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Liver-related events in HIV-infected persons with occult cirrhosis

Benmassaoud, Amine, Nitulescu, Roy, Pembroke, Thomas, Halme, Alex S., Ghali, Peter, Deschenes, Marc, Wong, Philip, Klein, Marina B. and Sebastian, Giada 2019. Liver-related events in HIV-infected persons with occult cirrhosis. Clinical Infectious Diseases 69 (8) , pp. 1422-1430. 10.1093/cid/ciy1082
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Abstract

Background Human immunodeficiency virus (HIV)-infected patients are at increased risk of liverrelated mortality. The effect of occult cirrhosis (OcC), defined as preclinical compensated cirrhosis without any clinical findings, on liver-related events is unknown. Methods HIV-infected patients from two Canadian cohorts underwent transient elastography (TE) examination and were classified as: 1) OcC (TE ≥13 kPa with no sign of cirrhosis, including absence of thrombocytopenia and signs of advanced liver disease on ultrasound or gastroscopy); 2) overt cirrhosis (OvC) (TE ≥13 kPa with signs of cirrhosis); 3) non-cirrhotic patients (TE <13 kPa). Incidence and risk factors of liverrelated events were investigated through Kaplan-Meier and Cox regression analyses, respectively. We estimated monitoring rates according to screening guidelines for hepatocellular carcinoma (HCC) by OcC and OvC status. Results 1092 HIV-infected patients (51% coinfected with hepatitis C virus) were included. Prevalence of OcC and OvC at baseline was 2.7% and 10.7%, respectively. During a median follow-up of 1.8 (interquartile range: 1.5– 2.8) years, the incidence of liverrelated events in non cirrhotics, OcC, and OvC was 3.4 (95% confidence interval [CI]: 1.2-7.3), 34 (95% CI: 6-104), and 37 (95% CI: 16.95-69.05) per 1000 person-years, respectively. Baseline OcC (adjusted hazard ratio [aHR]: 7.1, 95% CI: 1.3-38) and OvC (aHR: 8.5, 95% CI: 2.8-26) were independently associated with liver-related events.Monitoring rates for HCC were lower in patients with OcC (24%) compared to those with OvC (40%). Conclusions HIV-infected patients with OcC have a high incidence of liver-related events. Greater surveillance and earlier recognition with appropriate screening strategies is necessary for improved outcomes.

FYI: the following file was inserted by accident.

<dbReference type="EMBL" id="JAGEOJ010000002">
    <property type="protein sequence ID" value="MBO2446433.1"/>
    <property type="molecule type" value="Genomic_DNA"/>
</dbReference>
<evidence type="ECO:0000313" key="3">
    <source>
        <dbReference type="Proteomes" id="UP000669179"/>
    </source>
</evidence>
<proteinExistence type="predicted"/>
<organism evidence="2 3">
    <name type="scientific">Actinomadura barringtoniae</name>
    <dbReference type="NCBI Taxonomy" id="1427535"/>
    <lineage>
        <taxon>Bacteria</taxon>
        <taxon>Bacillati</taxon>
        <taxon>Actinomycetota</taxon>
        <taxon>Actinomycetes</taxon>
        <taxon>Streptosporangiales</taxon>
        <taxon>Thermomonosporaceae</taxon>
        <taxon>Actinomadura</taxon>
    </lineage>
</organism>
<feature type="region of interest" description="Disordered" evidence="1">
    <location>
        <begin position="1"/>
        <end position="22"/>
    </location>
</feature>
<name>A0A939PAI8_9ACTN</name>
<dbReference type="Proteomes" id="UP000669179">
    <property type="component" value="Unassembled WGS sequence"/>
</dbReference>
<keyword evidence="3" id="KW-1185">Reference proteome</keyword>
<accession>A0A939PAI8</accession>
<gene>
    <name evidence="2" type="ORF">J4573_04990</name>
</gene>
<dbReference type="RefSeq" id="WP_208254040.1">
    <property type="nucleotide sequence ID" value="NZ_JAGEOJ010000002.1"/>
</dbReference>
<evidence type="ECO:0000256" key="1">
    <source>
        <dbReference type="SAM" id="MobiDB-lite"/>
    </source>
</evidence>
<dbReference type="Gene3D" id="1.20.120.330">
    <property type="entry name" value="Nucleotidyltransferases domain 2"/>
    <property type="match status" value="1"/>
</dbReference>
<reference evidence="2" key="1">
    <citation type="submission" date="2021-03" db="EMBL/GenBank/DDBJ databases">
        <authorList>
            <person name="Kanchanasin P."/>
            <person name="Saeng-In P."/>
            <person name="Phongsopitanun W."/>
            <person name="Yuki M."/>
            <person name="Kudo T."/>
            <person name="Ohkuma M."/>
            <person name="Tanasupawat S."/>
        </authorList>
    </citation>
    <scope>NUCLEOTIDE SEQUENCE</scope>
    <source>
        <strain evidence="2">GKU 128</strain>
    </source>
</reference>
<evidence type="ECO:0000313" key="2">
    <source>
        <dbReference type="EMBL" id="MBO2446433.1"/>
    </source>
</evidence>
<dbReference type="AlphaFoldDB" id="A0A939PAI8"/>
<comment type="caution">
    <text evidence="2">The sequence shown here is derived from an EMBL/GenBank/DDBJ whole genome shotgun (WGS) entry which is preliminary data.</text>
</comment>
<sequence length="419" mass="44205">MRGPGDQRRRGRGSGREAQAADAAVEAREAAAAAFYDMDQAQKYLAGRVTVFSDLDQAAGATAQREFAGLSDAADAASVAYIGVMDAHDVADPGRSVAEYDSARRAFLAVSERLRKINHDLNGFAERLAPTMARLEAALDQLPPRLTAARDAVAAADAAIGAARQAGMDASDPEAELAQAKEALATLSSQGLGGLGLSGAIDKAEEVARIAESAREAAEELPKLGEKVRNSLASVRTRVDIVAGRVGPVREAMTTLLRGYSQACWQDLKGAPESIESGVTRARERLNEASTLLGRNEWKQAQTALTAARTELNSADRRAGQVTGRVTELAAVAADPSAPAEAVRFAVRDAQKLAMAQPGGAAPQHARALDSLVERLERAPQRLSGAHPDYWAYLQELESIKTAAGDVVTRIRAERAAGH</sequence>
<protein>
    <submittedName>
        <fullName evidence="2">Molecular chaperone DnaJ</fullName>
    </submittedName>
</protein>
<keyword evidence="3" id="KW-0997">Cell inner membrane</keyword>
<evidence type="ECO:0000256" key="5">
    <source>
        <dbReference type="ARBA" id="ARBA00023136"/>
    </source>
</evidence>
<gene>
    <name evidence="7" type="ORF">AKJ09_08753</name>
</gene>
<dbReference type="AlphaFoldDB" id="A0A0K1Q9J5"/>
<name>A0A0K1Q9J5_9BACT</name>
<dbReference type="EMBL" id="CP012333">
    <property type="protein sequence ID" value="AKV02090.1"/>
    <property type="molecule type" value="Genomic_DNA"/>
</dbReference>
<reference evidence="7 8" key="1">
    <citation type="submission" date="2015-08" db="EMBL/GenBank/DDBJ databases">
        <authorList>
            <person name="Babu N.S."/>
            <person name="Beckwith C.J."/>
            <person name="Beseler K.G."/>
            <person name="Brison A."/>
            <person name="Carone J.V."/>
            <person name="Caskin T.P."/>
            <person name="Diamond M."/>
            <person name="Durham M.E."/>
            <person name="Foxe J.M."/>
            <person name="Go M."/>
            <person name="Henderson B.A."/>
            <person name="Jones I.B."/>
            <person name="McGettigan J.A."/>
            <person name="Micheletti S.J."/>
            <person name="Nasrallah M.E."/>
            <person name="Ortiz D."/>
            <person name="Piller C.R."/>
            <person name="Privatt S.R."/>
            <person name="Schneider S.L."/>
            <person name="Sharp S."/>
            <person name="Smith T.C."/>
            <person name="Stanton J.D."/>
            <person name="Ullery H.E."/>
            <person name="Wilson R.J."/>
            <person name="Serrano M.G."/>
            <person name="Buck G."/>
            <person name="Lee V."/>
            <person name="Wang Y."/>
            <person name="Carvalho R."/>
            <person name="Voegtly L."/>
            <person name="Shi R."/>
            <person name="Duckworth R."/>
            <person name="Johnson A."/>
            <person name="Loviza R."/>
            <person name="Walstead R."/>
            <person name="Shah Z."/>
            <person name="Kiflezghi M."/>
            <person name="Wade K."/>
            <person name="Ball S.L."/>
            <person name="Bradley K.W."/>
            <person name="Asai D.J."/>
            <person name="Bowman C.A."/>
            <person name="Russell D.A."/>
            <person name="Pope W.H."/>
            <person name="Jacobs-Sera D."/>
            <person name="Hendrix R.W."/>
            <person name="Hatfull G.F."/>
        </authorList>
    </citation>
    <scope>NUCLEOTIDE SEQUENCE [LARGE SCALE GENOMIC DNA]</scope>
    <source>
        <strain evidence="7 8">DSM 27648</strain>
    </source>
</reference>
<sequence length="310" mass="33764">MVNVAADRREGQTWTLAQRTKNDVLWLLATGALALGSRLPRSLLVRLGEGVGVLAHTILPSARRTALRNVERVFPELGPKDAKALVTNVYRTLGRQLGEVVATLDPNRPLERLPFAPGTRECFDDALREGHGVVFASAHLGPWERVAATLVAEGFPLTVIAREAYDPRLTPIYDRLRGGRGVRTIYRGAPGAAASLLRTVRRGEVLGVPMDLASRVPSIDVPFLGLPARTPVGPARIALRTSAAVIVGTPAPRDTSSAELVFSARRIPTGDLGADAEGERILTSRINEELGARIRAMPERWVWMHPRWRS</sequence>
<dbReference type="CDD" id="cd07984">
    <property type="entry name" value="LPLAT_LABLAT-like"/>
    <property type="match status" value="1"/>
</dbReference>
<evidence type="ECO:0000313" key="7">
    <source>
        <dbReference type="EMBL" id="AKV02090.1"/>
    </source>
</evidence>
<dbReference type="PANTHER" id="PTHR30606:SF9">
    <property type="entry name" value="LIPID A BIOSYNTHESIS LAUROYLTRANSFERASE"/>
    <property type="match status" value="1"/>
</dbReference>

Item Type: Article
Date Type: Publication
Status: Published
Schools: Medicine
Publisher: University of Chicago Press
ISSN: 1058-4838
Date of First Compliant Deposit: 17 December 2018
Date of Acceptance: 11 December 2018
Last Modified: 29 Oct 2019 15:24
URI: http://orca.cf.ac.uk/id/eprint/117699

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